Farmers Almanac
The Farmers Almanac
Order your copy today!

Choosing a Grow Light

Choosing a Grow Light

If you plan to start seedlings indoors this winter, providing enough light is crucial to preventing them from stretching and weakening. Choosing the right grow light can be the key to healthy, sturdy plants.

While incandescent light fixtures are reasonably priced, the cost of keeping them lit can be a burden, and the bulbs burn out quickly. Incandescent bulbs may generate too much heat to be good for your young plants, and they do not emit a broad spectrum of the light needed for your plants to thrive.

Available at any hardware store, fluorescent lights are relatively inexpensive to run, although the start-up cost for the fixture and the bulbs can be high. As well, some fluorescent light fixtures must be wired into the electrical system of your home, which will require the assistance of a certified electrician. Stand-alone fixtures also exist, which can be moved from room to room. Unfortunately, although regular fluorescent lights do not run as hot as incandescent bulbs, they still do not have a good range of the infrared light that is required by plants. You can easily remedy this by purchasing light bulbs specifically designed with the appropriate light spectrum required by plants.

Grow light fixtures are available in many designs, from plug-in fixtures that you can suspend with wire or chain above your seedlings, to portable stands with built-in lights and a tray for your plants at the base. Some models will have more than one bulb, which increases the amount of light that reaches your seedlings. Commercial grow lights usually consume the same amount of energy as regular fluorescent fixtures, and they operate within a balanced infrared spectrum that is ideal for plants.

LED lights are yet another option for gardeners: the initial purchase of the fixture and bulbs will make a dent in your wallet (although the cost is decreasing as more LED products become available) but the bulbs will last significantly longer than their incandescent or fluorescent counterparts, and are far cheaper to run for long periods of time. Make sure you purchase LED bulbs designed as grow lights for plants. Hardware and pet supply stores, and garden centers may offer LED fixtures for sale.

Of course, if you have a sunny windowsill to start your seeds in, that’s the best kind of “grow light”: sunshine doesn’t cost a cent (and it’s hopefully plentiful)! Remember that window glass can reflect sunlight back onto your plants and create a heat zone that your young plants may not be able to handle, particularly if they are covered. Monitor your seedlings for the symptoms of heat stress, which may include wilting, scorching, and yellowing or browning of the leaves. Also be on the lookout for windows that are not sealed properly, creating a chilly draft that your seedlings cannot tolerate.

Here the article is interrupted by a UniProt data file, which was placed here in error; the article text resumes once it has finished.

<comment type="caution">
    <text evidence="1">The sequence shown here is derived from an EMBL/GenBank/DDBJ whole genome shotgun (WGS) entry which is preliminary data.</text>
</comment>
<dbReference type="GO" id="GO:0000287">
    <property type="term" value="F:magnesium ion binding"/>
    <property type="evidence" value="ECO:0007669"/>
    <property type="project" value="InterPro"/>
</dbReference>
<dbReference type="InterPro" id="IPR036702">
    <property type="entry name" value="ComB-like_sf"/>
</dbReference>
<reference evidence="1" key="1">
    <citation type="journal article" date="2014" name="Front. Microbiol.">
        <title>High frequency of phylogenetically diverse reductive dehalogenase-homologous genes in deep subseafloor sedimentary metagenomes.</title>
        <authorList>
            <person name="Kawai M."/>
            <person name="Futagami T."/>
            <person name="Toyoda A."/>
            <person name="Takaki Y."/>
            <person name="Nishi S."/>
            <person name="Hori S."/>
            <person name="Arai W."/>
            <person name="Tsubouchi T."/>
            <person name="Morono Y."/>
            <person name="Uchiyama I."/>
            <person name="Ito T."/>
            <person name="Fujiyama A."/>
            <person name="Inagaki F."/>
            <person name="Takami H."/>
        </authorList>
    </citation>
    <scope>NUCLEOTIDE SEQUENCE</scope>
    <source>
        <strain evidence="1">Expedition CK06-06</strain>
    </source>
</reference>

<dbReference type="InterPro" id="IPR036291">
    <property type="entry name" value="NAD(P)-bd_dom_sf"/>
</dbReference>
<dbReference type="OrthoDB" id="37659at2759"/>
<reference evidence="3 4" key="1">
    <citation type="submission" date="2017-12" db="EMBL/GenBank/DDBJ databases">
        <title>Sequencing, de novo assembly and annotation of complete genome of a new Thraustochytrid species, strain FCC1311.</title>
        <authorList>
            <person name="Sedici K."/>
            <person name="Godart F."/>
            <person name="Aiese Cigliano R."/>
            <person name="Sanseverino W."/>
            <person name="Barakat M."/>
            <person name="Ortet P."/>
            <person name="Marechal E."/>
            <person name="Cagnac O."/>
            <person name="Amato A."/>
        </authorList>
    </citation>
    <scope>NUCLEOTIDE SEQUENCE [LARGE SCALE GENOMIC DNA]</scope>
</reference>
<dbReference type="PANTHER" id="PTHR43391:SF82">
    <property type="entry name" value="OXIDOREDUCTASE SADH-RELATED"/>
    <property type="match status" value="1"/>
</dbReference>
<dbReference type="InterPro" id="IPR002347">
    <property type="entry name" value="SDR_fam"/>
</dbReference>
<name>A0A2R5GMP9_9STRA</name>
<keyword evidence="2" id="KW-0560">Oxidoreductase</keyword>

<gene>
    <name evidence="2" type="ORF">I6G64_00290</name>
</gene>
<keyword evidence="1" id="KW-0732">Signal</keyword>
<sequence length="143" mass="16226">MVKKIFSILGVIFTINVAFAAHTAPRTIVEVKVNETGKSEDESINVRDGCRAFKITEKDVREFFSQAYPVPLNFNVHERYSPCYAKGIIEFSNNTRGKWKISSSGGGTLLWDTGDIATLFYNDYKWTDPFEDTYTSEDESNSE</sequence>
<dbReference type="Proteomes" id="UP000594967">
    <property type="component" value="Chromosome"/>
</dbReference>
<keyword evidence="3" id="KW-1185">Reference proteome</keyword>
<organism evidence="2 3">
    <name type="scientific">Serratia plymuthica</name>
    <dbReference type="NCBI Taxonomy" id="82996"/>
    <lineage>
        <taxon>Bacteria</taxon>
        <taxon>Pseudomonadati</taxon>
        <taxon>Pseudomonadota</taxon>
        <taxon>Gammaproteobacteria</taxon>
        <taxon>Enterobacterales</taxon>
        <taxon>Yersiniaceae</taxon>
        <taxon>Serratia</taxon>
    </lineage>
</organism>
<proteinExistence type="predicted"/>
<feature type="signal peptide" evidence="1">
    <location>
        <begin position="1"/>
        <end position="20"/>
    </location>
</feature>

The way light spreads out from the bulb and how much of it covers your plants is called the beam angle. The wider the beam angle, the more light reaches your seedlings to promote better photosynthesis and growth. Many commercially-available grow lights have attached reflectors to widen the beam angle. Adding extra bulbs will also increase coverage.

Your grow light should be mounted so that the height is fully adjustable. Place the light 1 to 2 inches above your seedlings. Do not allow the bulb touch the plants. As the plants grow, raise the level of the light accordingly. The light should be kept at maximum intensity for 12 to 16 hours each day to keep the seedlings from becoming spindly. Set up the light on a timer so you don’t have to remember to turn it on and off.

The quality of light emitted by your grow light bulbs will diminish with use, and the benefits to your plants will be lost. Do not wait for the bulbs to burn out before replacing.

Disclosure: We are a participant in the Amazon Services LLC Associates Program, an affiliate advertising program designed to provide a means for us to earn fees by linking to Amazon.com and affiliated sites.

Previous / Next Posts


1 gardenmouse { 03.11.14 at 1:00 pm }

I have an indoor greenhouse (received as gift) to start plants..should I use a grow light with it? sun not great from my windows

2 CAPERNIUS { 02.20.14 at 2:00 pm }

I did not know there were many different types, or grades, of plant “grow lights”.
I always thought that they were all the same, save for product “A” is better built than product “B”….
Commercial grow lights? what are some reputable companies to do business with?
and what are some things to look for? I would hate to spend big bucks on a piece of junk….

3 Staci Smith { 02.19.14 at 9:37 am }

I am currently sowing Hungarian Pepper seeds, indoors. I have a garden window to allow sunshine and have chosen not to install artificial light. To spring!

Leave a Comment

Note: Comments that further the discussion of the above content are likely to be approved. Those comments that are vague or are simply submitted in order to promote a product, service or web site, although not necessarily considered "spam," are generally not approved.

If you notice a hole in the upper left-hand corner of your Farmers' Almanac, don't return it to the store! That hole isn't a defect; it's a part of history. Starting with the first edition of the Farmers' Almanac in 1818, readers used to nail holes into the corners to hang it up in their homes, barns, and outhouses (to provide both reading material and toilet paper). In 1919, the Almanac's publishers began pre-drilling holes in the corners to make it even easier for readers to keep all of that invaluable information (and paper) handy.

Reading Farmers' Almanac on Tablet with Doggie

Don't Miss A Thing!

Subscribe to Our Newsletter and Get a FREE Download!